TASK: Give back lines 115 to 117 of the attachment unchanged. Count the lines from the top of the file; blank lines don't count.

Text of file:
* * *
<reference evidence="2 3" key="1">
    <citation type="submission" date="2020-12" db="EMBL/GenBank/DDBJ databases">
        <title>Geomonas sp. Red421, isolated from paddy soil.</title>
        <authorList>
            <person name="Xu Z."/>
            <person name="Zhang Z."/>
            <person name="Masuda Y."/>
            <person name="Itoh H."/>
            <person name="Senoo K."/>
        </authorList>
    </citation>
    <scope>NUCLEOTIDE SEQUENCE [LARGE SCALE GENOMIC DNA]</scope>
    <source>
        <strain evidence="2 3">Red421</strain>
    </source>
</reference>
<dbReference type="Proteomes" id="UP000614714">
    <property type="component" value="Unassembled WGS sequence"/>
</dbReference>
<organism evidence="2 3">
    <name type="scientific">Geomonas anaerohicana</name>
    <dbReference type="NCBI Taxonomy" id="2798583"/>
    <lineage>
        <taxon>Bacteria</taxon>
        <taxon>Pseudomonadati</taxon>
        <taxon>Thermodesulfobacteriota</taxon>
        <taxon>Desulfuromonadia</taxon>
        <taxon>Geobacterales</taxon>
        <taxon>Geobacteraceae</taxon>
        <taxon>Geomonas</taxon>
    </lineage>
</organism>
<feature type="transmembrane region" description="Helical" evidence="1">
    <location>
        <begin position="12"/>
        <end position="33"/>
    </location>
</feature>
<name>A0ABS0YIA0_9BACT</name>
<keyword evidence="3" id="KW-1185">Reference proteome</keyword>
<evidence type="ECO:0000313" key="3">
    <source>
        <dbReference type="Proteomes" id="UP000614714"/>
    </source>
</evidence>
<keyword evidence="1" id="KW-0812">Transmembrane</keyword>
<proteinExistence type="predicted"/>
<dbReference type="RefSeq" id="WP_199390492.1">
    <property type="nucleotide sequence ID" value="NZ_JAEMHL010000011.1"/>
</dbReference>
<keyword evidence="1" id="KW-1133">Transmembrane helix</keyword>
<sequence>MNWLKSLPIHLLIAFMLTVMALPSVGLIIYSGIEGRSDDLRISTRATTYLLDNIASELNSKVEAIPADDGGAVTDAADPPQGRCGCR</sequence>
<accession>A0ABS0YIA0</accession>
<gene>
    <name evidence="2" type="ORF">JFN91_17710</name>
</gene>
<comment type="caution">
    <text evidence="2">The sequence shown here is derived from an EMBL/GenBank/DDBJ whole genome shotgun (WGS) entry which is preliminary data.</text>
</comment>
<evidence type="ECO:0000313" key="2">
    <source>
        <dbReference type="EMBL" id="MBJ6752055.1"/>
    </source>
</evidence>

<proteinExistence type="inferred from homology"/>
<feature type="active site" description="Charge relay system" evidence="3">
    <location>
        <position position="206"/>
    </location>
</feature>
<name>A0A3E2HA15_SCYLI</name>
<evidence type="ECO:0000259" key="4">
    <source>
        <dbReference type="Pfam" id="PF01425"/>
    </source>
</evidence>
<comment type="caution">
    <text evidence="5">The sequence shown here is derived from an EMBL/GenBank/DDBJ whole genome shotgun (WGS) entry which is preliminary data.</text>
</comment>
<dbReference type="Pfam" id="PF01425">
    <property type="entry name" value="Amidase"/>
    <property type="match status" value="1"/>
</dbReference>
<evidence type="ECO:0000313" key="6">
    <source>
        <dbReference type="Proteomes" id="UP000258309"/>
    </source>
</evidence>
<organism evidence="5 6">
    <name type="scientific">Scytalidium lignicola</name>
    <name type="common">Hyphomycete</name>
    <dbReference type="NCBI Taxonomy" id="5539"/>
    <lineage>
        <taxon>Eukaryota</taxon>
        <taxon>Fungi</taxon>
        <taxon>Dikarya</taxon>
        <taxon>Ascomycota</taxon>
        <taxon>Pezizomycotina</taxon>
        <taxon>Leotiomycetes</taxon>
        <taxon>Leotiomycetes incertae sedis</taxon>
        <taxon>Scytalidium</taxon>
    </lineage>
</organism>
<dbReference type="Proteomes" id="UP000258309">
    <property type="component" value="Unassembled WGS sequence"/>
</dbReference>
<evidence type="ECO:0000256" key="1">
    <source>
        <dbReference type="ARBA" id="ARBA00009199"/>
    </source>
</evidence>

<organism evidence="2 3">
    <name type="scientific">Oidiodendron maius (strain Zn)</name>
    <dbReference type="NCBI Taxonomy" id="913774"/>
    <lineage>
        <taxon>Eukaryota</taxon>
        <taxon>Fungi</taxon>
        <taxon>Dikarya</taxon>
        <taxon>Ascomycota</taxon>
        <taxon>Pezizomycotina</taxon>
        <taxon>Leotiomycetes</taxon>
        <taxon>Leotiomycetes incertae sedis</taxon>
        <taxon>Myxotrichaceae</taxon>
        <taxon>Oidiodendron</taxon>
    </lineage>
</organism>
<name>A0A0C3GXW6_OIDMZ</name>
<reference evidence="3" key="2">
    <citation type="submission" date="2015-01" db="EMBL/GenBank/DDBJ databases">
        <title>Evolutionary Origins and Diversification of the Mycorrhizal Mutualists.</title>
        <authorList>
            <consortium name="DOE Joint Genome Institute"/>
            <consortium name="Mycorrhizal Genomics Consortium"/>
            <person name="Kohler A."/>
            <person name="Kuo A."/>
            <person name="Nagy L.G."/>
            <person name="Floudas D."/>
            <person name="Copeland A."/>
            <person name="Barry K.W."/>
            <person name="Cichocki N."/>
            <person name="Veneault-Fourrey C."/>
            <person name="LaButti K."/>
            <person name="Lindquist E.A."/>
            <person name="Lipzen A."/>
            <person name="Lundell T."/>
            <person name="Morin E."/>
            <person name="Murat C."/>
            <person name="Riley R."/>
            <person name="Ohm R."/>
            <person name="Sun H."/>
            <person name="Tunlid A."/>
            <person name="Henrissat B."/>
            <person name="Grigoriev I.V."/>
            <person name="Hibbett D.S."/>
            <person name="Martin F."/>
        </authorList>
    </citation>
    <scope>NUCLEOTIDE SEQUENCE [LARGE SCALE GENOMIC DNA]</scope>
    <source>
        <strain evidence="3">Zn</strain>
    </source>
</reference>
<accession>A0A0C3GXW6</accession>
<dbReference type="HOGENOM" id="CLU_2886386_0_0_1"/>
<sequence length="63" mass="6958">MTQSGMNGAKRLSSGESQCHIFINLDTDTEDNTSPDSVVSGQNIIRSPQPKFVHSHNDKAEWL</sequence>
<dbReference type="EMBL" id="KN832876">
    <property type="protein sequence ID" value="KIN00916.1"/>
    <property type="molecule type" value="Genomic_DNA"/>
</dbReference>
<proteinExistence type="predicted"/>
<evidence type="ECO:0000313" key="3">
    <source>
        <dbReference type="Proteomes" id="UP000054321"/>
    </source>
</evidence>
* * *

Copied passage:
    <lineage>
        <taxon>Eukaryota</taxon>
        <taxon>Fungi</taxon>